Forklift Theology

Faith musings from the seat of a forklift.

It’s all the same-NOT!

Shipping companies. There are really quite a few of them out there. Why is that? Aren’t they all the same? Not really. Yes, at the most basic level, all shipping companies ship freight. However, that is about as far as it goes. Some companies specialize in certain types of freight. There are companies that only specialize in Hawaii bound freight. Other companies only specialize in over-sized freight. Still other companies deal primarily in trans-continental rail freight. Sometimes shipping companies with varying markets do work together when shipping from one market to another. However, I would be hard pressed to think that there should only be one shipping company, as that would be a monopoly, and it would be illegal.

What about churches? There really are quite a few churches out there. We have Lutheran, Baptist, Adventist, Mormon, and Pentecostal, just to name a few. Why do we have so many different types of churches? Don’t they all say the same thing? Aren’t they all the same? Not really.

Let’s back up a couple of steps. A couple weeks ago I discussed how some people, who do not identify as Christians, excuse themselves for rejecting the Christian faith. However, I did not discuss why some who do identify as Christians reject either going to church or reject affirming membership with any specific church body. Alas, the primary excuse given is that all churches are, or at least should be, the same. Honestly, they aren’t.

Laying down my hand, I have been affiliated with diverse selection of church bodies over the decades. I have been a member of two Baptist congregations, a non-denominational, and a confirmed member of four Lutheran congregations across three different branches of the Lutheran church, as well as attending services for Pentecostal, Adventist, and Roman Catholic services from time to time. Such being the case, I have seen first hand how different these churches can be, even within a denomination.

Time and space do not permit for me to post every possible difference within every denomination existing today. However, there are a few things that are common to the Lutheran faith that I am in full agreement with, thus my being Lutheran.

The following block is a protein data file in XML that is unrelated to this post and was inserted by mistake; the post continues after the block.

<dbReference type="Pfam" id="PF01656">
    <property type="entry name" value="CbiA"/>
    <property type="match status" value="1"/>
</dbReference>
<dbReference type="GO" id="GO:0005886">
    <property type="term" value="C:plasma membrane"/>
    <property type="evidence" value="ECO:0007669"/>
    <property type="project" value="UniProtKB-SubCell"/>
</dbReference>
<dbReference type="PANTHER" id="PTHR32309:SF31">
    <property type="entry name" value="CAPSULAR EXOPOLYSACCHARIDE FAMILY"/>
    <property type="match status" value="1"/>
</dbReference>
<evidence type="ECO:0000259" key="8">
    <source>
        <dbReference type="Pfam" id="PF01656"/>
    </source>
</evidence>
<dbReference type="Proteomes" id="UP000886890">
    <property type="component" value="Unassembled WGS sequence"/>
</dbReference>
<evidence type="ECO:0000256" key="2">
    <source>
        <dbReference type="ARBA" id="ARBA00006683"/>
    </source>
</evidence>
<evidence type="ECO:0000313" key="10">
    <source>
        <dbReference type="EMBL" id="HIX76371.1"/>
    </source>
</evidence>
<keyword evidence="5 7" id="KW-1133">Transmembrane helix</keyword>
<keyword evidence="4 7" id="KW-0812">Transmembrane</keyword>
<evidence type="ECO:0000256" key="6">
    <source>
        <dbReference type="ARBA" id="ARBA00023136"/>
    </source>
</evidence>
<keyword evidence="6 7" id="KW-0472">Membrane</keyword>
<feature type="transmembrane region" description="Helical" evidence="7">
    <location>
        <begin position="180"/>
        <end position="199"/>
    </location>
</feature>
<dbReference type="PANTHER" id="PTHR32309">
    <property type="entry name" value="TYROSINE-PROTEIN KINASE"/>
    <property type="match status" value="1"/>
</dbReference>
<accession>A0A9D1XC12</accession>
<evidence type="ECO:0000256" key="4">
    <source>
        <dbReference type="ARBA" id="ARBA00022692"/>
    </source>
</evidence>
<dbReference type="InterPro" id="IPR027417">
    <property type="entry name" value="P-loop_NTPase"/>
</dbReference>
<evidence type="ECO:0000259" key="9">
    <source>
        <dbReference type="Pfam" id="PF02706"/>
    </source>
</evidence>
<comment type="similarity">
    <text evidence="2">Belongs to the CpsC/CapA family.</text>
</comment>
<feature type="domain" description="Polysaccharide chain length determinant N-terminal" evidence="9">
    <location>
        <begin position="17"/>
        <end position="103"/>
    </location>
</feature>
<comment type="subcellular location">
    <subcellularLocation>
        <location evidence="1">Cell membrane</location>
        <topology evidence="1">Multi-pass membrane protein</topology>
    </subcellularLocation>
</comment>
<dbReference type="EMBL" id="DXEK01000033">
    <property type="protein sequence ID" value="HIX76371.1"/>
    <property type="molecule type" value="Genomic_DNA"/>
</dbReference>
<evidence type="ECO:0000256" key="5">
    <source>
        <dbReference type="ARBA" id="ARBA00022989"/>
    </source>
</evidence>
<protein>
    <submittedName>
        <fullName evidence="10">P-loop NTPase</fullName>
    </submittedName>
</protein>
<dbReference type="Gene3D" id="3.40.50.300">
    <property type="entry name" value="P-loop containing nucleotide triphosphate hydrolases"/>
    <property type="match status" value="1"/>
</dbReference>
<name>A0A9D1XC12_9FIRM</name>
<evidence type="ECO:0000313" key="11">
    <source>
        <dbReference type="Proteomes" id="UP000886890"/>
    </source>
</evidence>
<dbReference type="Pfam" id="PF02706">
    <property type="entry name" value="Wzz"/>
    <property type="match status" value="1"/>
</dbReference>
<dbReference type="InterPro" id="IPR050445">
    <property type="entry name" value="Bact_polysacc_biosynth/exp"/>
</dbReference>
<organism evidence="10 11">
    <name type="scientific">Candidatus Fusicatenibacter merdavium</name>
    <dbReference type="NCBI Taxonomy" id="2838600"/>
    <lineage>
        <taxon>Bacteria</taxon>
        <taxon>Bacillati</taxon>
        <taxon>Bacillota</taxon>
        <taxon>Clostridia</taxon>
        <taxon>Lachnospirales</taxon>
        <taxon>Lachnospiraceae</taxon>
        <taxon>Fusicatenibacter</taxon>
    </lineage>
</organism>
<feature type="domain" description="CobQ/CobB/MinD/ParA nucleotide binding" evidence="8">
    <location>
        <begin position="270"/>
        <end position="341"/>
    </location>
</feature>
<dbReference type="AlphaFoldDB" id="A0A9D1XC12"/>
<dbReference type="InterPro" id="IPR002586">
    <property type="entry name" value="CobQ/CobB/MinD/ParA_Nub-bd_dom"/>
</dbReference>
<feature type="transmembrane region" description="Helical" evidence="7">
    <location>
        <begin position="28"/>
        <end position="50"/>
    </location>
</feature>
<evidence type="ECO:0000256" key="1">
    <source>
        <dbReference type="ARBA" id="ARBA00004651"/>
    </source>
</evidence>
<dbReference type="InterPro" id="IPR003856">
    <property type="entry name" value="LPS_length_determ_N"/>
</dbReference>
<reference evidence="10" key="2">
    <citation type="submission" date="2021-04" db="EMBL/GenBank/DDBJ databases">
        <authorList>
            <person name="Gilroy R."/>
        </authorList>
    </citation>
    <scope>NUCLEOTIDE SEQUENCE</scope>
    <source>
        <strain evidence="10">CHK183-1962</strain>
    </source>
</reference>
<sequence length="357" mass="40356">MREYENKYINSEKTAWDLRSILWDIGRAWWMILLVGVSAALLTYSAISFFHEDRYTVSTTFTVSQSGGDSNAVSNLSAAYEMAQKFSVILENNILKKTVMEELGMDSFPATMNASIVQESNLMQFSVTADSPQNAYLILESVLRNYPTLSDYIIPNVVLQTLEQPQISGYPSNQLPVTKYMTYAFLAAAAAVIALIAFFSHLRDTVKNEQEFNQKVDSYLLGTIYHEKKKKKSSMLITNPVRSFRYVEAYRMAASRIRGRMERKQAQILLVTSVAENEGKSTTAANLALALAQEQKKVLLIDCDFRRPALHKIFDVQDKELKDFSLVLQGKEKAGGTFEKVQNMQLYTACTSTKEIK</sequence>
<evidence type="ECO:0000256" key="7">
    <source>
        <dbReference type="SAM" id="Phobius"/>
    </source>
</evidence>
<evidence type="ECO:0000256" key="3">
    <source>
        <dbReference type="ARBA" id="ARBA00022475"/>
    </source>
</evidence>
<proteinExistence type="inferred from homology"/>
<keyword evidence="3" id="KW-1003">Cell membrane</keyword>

1. Hearing that my sins are forgiven. This is huge to me. I am a sinner in constant need of forgiveness. When the pastor declares to the congregation that their sins are forgiven, is based upon the authority of Christ as written in John 20:23 “If you forgive the sins of any, they are forgiven them”, not withstanding that forgiveness can be withheld, especially if it is unrepentant sin.

2. Taking the Bible at its word. I know that this is a claim many churches make. However, I do not see it that way. There are several places in scripture in which most churches tend to reduce the language of the Bible to mere symbolism. No where is this more prevalent than in baptism and Holy Communion. I know that I have written on these before, but I am going to post two of the most relevant verses:

Baptism:

1 Peter 3:21 “Baptism, which corresponds to this, now saves you, not as a removal of dirt from the body but as an appeal to God for a good conscience, through the resurrection of Jesus Christ”.

Note that it does not say baptism is an outward sign. That is nowhere in the Bible. There are 22 references to baptism in the English Standard Version of the Bible, and say anything about an outward sign of an inward change, contrary to both Baptist and Pentecostal teachings.

Holy Communion:

When it comes Holy Communion, or the Lord’s Supper, too many churches get stuck on the words “in remembrance of me”. Problem! In getting stuck on those words, they completely ignore what Christ Jesus was doing and what the mean of it was. Here is one of the verses:

Luke Luke 22:17~20 ” And he took a cup, and when he had given thanks he said, “Take this, and divide it among yourselves. For I tell you that from now on I will not drink of the fruit of the vine until the kingdom of God comes.” And he took bread, and when he had given thanks, he broke it and gave it to them, saying, “This is my body, which is given for you. Do this in remembrance of me.” And likewise the cup after they had eaten, saying, “This cup that is poured out for you is the new covenant in my blood.”

You may see also Matthew 26 and Mark 14, but the short and skinny is that Christ did not say that the bread and wine symbolize anything. He explicitly stated that it was his body and blood. What we are to remember is that he has given us his body. By faith, we receive it not as some memorial thing that is nice to do, rather we receive it as he has declared it, his body and blood. It does not symbolize nor transubstantiate into, it just is.

3. Reverence: